» Subscribe Today!
More of what you want to know.
The Daily News

Forgot your password?
TDN Services
Research millions of people and properties [+]
Monitor any person, property or company [+]

Skip Navigation LinksHome >
VOL. 131 | NO. 187 | Monday, September 19, 2016

Eclectic Eye Co-Founder: A Small Business Has to Start Somewhere

By Don Wade

Print | Front Page | Email this story | Email reporter | Comments ()

Robbie Johnson Weinberg has a great appreciation for FedEx, AutoZone, International Paper and other large corporations based in Memphis. But when she’s traveling, the co-founder of Eclectic Eye always likes to check out the small businesses in other cities – everything from a neighborhood pub to the “funky comic book store.”

Those small businesses, like her own, which she started with husband Michael Weinberg in 2002, don’t just happen, aren’t just spoken into being because somebody has a dream and a desire to do something else. There must be an initial business plan, no matter how basic, to serve as catalyst for the steps that will follow.

“For us, the key was to just start,” Robbie Johnson Weinberg said during her keynote address at the Small Business Seminar hosted by The Daily News/The Memphis News on Thursday, Sept. 15, at the Brooks Museum.

The event, which was moderated by Daily News publisher Eric Barnes, included a panel discussion. Joining Robbie Johnson Weinberg on the panel: Meka Egwuekwe, co-founder/executive director of CodeCrew; Elizabeth Lemmonds, director of talent programming at EPICenter Memphis; and Josh Horton, founder/director of Creative Works.

EPICenter is tasked with championing entrepreneurship.

“One reason we want to be there is entrepreneurs don’t always know what questions to even ask,” Lemmonds said.

Robbie Johnson Weinberg had worked in the restaurant business for many years before she and Michael opened up their “art for the face” eyewear business in Midtown and later added a second location in Collierville. Managing the old Paulette’s location in Overton Square proved the perfect preparation.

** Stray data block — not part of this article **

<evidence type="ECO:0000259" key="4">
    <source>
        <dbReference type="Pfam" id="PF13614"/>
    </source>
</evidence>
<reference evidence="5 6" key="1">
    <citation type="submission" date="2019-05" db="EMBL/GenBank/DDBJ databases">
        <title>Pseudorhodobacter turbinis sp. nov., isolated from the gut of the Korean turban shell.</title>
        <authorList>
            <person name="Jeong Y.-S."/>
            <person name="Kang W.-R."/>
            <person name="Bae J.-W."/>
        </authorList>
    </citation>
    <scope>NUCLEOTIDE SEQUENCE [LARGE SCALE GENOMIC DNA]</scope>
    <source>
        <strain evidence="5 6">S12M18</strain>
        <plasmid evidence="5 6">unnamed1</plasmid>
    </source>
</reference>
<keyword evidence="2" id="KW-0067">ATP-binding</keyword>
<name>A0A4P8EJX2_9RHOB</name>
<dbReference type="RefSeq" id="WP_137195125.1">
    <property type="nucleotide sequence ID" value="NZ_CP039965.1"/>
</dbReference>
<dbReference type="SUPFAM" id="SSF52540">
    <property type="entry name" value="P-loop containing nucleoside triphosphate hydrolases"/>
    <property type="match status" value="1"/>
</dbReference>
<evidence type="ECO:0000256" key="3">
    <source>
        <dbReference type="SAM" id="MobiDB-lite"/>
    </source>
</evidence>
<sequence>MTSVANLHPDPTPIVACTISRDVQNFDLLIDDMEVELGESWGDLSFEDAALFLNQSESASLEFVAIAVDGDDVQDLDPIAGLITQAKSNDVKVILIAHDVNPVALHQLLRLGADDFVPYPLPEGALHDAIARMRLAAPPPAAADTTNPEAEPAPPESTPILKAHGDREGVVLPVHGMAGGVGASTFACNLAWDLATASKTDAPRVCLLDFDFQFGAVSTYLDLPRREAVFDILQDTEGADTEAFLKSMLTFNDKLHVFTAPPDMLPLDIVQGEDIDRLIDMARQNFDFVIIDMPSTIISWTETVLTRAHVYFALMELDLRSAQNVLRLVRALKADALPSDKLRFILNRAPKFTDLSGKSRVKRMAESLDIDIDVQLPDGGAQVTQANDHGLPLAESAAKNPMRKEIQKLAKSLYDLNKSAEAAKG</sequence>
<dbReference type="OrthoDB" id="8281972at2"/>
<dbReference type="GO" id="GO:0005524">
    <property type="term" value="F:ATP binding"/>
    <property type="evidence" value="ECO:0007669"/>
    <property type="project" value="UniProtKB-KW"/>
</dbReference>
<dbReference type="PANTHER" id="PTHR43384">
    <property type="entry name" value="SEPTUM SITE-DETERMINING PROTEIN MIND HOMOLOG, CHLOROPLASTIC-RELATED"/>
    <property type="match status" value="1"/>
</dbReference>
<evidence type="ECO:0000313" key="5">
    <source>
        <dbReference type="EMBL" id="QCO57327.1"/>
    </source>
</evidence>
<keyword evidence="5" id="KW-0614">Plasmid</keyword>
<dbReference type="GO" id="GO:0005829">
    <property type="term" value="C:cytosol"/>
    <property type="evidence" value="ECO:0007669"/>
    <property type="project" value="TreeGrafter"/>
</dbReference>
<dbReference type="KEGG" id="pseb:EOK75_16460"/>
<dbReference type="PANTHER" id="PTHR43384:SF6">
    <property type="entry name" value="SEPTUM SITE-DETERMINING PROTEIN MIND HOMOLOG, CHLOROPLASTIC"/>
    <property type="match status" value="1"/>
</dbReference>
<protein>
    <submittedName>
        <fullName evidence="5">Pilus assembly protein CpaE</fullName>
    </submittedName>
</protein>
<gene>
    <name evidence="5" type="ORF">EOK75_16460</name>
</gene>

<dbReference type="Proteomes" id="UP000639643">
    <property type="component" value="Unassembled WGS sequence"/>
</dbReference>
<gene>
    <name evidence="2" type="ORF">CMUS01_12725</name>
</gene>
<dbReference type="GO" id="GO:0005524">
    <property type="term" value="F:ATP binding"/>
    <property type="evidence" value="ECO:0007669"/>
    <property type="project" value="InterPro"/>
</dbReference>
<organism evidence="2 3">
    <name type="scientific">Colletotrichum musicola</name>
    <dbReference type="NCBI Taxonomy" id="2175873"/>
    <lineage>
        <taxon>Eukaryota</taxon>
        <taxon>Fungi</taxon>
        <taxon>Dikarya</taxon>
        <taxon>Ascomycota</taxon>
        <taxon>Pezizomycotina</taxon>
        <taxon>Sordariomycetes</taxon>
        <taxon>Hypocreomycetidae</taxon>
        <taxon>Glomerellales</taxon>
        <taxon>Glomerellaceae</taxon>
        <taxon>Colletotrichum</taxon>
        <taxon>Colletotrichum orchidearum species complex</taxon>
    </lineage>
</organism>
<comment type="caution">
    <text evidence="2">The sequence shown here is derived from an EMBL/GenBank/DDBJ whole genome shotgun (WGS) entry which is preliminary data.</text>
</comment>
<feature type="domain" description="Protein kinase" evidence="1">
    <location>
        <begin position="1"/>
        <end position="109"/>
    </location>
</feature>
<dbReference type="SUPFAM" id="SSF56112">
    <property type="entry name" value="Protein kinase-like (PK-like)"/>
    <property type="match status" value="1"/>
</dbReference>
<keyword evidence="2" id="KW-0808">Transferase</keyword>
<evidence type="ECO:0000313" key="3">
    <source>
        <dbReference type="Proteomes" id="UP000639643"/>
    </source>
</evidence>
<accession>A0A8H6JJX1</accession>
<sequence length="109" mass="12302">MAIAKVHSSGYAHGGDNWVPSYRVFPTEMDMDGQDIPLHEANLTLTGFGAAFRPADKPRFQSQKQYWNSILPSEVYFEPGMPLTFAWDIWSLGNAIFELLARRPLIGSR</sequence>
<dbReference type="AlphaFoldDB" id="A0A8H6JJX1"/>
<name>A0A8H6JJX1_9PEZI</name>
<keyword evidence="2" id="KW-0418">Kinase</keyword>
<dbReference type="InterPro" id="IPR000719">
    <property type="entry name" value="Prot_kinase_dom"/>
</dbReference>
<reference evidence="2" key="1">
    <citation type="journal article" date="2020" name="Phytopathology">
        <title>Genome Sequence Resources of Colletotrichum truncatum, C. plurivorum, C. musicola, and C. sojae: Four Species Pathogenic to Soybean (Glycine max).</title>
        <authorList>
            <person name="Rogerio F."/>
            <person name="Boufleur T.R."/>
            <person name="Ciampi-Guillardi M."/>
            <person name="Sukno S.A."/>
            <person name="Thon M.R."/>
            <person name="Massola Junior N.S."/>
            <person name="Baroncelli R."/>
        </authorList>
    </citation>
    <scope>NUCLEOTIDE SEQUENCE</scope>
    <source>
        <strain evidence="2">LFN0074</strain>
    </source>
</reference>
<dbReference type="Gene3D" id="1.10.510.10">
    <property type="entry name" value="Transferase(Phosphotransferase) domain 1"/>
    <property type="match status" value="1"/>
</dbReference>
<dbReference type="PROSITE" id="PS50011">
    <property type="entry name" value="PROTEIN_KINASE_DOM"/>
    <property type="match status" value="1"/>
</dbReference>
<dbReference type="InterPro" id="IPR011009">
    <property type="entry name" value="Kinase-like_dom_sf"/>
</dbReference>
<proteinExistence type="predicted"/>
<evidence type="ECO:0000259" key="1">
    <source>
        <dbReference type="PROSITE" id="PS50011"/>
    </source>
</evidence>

“I learned more than any college degree could have taught me about how to operate a business,” she said.

Egwuekwe, formerly director of Software Development for Lokion Interactive, just recently committed to CodeCrew full-time. He also has been a long-time mentor in StartCo’s business and technology accelerators. CodeCrew is a nonprofit, but as Egwuekwe said, “We have to have revenue.”

Like Robbie Johnson Weinberg, he also stressed the importance of working through inevitable false starts, challenges and mistakes.

“When you fail, fail fast and get those mistakes behind you and learn from them,” he said.

CodeCrew works with young people, teaching them programming early on. The consensus from the panel was that the sooner entrepreneurial seeds can be planted the better.

“In our courses with coding we fold in entrepreneurship elements as well, hopefully getting that bug, realizing they’re getting skills they can turn into a business,” said Egwuekwe.

Horton says he often sees young adults in Memphis with creative ideas, but they are hesitant to forge ahead and strike out on their own.

“It’s more comfortable to work for someone else, kind of brood on what they want to do,” Horton said.

But Horton also knows that in the formative years is when the possibility of being an entrepreneur has its beginnings. No idea seems too big or too crazy then.

“You can do anything when you’re a kid,” he said. “Your brain is completely wide open.”

Sponsors for the Small Business Seminar included Grace-St. Luke’s School, Dixon Hughes Goodman LLP, Jackson Lewis P.C., Vistage and Triumph Bank.

The next Daily News seminar is on Oct. 11 – Memphis Newsmakers: The Transformation of Parks & Greenways. To register, go to seminars.memphisdailynews.com.

PROPERTY SALES 53 210 10,146
MORTGAGES 53 214 11,160
BUILDING PERMITS 245 474 22,646
BANKRUPTCIES 271 271 6,490